I used to work with a woman who, in her previous job, taught phys ed (including swimming) in a disadvantaged inner city elementary school. I remember her telling me that black children generally had a lot more trouble in her swimming classes. She thought there were actual physical differences that made it harder for the black children to learn to swim. That there were racial differences in bone density, leg length, size of large motor muscles, amount of fat vs muscle, etc, which caused black children to weigh more than white children of similar size and shape, which made it harder for them to float.
I have no idea whether there was any factual basis for this, whether they weighed the children or did body fat testing or anything. I felt uncomfortable with this topic of conversation and I didn't encourage her to take it any farther. But I do remember her having interesting things to say about specific people's individual body proportions, weight distributions, gaits, the way that they moved, etc, that explained why certain sports came more easily to one individual than to another. So I suppose if there were something to observe there, she'd be the one to spot it.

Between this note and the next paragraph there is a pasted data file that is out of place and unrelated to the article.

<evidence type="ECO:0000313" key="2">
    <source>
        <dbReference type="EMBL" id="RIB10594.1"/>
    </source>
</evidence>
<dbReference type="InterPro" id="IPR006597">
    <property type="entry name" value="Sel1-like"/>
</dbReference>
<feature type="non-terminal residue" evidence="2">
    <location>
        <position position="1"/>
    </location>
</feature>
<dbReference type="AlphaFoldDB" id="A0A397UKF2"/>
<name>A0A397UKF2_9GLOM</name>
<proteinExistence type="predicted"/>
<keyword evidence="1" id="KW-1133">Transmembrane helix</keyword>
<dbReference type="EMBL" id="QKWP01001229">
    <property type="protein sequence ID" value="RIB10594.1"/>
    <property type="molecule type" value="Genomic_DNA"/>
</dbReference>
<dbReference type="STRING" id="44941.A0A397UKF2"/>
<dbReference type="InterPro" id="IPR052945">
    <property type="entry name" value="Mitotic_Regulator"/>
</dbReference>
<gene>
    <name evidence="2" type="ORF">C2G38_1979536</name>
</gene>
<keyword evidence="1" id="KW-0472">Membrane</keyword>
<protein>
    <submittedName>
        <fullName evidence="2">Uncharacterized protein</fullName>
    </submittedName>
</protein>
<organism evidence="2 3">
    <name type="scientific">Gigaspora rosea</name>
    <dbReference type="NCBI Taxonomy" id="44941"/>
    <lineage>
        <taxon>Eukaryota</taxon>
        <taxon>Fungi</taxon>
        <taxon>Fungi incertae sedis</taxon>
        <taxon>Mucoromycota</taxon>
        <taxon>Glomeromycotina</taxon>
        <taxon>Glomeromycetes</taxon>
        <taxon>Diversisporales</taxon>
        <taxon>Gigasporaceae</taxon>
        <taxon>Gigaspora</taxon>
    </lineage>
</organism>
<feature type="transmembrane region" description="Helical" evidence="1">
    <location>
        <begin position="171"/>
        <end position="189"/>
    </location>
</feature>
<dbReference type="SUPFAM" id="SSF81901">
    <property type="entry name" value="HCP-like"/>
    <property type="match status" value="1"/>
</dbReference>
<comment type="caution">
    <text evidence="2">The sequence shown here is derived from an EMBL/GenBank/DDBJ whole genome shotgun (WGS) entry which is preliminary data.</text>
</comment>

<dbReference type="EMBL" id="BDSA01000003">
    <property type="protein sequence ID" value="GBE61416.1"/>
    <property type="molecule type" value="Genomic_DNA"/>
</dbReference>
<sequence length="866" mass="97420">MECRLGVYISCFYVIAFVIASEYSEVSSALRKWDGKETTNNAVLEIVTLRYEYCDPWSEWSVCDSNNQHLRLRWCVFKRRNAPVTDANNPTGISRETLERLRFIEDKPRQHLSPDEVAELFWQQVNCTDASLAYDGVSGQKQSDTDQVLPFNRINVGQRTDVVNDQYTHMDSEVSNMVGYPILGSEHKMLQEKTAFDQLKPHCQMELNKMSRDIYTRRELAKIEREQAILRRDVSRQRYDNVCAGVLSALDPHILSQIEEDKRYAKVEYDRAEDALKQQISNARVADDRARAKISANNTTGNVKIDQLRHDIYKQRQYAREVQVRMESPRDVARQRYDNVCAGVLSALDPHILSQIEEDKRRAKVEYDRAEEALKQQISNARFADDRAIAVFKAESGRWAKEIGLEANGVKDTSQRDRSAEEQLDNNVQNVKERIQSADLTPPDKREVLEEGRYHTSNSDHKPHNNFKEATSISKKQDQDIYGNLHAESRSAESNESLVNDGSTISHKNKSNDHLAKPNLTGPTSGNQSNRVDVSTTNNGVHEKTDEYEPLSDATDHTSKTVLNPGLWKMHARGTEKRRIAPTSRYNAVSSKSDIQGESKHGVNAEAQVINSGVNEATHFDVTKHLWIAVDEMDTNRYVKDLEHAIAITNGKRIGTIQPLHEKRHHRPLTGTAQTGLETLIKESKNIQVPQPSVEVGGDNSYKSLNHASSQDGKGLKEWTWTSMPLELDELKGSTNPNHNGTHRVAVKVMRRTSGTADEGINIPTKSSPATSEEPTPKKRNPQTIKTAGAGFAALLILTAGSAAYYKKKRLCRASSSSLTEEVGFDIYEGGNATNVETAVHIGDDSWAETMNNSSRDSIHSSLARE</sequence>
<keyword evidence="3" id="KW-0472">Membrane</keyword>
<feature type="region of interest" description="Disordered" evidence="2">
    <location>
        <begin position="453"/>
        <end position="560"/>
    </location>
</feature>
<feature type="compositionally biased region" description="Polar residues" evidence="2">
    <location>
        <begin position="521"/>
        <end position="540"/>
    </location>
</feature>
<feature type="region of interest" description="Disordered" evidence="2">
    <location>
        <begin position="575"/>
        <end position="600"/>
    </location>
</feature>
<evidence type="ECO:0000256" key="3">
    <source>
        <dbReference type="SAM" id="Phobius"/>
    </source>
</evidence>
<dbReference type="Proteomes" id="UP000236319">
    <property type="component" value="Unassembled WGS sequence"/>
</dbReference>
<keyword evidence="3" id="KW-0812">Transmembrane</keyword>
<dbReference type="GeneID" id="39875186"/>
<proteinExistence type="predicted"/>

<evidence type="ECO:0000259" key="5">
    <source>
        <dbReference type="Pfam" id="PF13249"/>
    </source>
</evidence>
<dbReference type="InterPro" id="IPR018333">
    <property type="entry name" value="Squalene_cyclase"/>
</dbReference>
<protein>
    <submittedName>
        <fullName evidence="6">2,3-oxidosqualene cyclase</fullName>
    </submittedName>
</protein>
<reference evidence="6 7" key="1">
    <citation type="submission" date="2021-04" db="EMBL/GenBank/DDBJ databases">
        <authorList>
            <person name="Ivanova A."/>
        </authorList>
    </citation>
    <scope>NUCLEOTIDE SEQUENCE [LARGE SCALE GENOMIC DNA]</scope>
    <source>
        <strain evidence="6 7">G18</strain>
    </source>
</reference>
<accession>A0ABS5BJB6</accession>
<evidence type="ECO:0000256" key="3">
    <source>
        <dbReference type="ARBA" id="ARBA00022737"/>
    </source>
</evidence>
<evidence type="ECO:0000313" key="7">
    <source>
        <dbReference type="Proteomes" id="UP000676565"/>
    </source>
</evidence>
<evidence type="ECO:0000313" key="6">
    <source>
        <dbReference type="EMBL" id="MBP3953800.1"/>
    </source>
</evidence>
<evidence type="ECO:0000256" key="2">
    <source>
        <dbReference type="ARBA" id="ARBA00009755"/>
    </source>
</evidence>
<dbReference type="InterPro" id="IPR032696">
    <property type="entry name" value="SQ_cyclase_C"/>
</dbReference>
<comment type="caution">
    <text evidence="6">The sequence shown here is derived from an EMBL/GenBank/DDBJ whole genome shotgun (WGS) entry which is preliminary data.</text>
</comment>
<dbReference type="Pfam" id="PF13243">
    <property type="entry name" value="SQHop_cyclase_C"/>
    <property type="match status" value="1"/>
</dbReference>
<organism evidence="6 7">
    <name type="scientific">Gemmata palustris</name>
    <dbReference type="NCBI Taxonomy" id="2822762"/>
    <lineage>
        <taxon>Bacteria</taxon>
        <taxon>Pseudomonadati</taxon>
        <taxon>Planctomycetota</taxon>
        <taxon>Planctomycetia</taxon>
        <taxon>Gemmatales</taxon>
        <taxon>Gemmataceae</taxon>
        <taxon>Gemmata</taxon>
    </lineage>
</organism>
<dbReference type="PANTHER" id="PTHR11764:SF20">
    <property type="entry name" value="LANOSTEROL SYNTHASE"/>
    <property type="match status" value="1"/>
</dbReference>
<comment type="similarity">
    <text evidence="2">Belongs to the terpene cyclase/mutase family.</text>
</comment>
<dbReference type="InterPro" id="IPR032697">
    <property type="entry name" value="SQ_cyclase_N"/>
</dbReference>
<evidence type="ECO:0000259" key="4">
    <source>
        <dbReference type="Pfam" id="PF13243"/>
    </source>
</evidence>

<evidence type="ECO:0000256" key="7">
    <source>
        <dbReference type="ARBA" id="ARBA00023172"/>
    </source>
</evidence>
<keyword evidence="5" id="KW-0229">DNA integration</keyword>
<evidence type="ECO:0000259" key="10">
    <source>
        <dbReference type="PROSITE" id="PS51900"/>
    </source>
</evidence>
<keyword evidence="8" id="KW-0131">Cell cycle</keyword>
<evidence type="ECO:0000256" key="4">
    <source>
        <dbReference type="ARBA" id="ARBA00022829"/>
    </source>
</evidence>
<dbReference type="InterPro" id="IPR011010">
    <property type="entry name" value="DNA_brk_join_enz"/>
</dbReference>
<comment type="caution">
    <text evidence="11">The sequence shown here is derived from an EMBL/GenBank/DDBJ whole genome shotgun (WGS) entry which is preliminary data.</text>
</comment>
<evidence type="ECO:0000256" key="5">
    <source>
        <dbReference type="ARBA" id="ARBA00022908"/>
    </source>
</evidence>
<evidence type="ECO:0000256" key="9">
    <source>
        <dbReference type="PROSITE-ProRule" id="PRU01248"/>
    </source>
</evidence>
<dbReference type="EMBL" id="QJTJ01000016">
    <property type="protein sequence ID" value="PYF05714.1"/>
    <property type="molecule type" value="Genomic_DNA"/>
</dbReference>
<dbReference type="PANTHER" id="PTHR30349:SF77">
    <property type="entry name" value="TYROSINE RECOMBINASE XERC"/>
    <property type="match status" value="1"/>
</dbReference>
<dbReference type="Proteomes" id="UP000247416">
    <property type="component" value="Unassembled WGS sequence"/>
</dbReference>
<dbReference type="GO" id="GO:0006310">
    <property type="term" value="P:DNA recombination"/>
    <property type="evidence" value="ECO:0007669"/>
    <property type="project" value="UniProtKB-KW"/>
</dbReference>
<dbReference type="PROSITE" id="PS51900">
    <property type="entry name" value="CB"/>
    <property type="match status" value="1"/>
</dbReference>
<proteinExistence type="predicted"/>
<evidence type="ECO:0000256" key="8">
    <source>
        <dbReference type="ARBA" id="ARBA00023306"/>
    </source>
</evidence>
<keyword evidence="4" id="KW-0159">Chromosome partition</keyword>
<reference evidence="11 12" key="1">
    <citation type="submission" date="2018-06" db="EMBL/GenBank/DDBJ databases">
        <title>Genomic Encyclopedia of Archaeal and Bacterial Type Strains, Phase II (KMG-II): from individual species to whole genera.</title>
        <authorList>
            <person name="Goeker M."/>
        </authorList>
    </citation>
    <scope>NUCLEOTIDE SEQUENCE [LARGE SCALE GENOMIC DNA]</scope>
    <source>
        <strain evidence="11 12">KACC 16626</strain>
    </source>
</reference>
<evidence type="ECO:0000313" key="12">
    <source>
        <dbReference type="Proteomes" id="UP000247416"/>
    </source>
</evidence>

I've had some large weight fluctuations in my lifetime and I have noticed that it was surprisingly easy to swim when I was overweight, compared to how it felt when I've been thinner. But if this was enough to account for the difference in children's swimming abilities, I'd think it would also mean men were less likely to be able to swim, than women are, and I've never noticed anything like that. OTOH any increased aptitude due to relative fat/muscle ratios are probably more than masked by the social pressures on overweight women to never appear in public in a swimsuit.